Amériques [original version]
Eine Alpensinfonie, Op.64
Reviewed by: Richard Landau
Reviewed: 29 April, 2019
Venue: Berliner Philharmonie, Herbert-von-Karajan-Straße, Berlin
In its fiftieth-anniversary year, this was the second appearance during 2019 of the Bundesjugendorchester (German National Youth Orchestra) at the Berlin Philharmonie, and once again – in contemporaneous and technically demanding works – the playing was of a very high order.
Edgard Varèse moved from Paris to New York in 1915, and after labouring on Amériques for three years he eventually completed it in 1922. Music of considerable rhythmic complexity, in its original form, it requires close on 140 musicians. The influence of Stravinsky is immediately apparent in the opening phrase on alto flute (The Rite of Spring never seems far away). There are hints of Debussy in the score’s rich tapestry, but Amériques also captures something of the hubbub of urban life, the incorporation of a siren and a steamboat whistle being the most obvious example. Ingo Metzmacher conducted Amériques with masterly control, ensuring these young musicians delivered a cohesive and compelling reading.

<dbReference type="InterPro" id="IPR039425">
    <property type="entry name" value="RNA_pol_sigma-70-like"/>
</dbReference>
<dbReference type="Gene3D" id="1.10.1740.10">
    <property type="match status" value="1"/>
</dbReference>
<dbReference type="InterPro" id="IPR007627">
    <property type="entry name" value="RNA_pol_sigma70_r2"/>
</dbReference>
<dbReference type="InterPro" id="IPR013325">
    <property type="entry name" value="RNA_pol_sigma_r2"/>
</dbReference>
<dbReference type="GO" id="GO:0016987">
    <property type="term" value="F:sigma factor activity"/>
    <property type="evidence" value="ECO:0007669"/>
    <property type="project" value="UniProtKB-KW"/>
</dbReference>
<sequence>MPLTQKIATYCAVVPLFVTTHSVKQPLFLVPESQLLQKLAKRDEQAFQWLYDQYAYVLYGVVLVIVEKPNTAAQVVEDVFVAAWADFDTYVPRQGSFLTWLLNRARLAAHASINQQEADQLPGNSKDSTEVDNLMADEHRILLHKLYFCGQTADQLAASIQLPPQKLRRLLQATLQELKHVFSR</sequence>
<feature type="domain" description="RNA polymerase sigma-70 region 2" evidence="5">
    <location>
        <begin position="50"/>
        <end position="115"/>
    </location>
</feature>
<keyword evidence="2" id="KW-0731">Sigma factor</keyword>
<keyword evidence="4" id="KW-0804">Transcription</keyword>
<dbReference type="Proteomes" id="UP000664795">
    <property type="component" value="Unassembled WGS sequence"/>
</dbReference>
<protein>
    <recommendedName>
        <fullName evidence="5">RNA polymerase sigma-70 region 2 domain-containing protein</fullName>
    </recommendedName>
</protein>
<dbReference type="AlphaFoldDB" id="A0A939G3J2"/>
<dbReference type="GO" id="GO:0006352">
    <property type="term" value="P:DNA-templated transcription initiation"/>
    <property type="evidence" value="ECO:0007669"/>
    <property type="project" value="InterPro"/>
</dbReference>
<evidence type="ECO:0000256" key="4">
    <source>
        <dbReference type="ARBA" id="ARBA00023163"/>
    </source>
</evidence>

An Alpine Symphony (completed in 1915) clocked in, exceptionally, at exactly forty-five minutes, from which you may deduce that Metzmacher did not deliver the super-opulent treatment that many, indeed most, conductors believe Richard Strauss’s work demands; his was a forward-moving journey. I have known performances of this extravagant score that felt almost interminable, and the symphonic flow of Metzmacher’s account was very successful on its own terms, with some sections possessing a beauty that truly caught this listener’s heartstrings.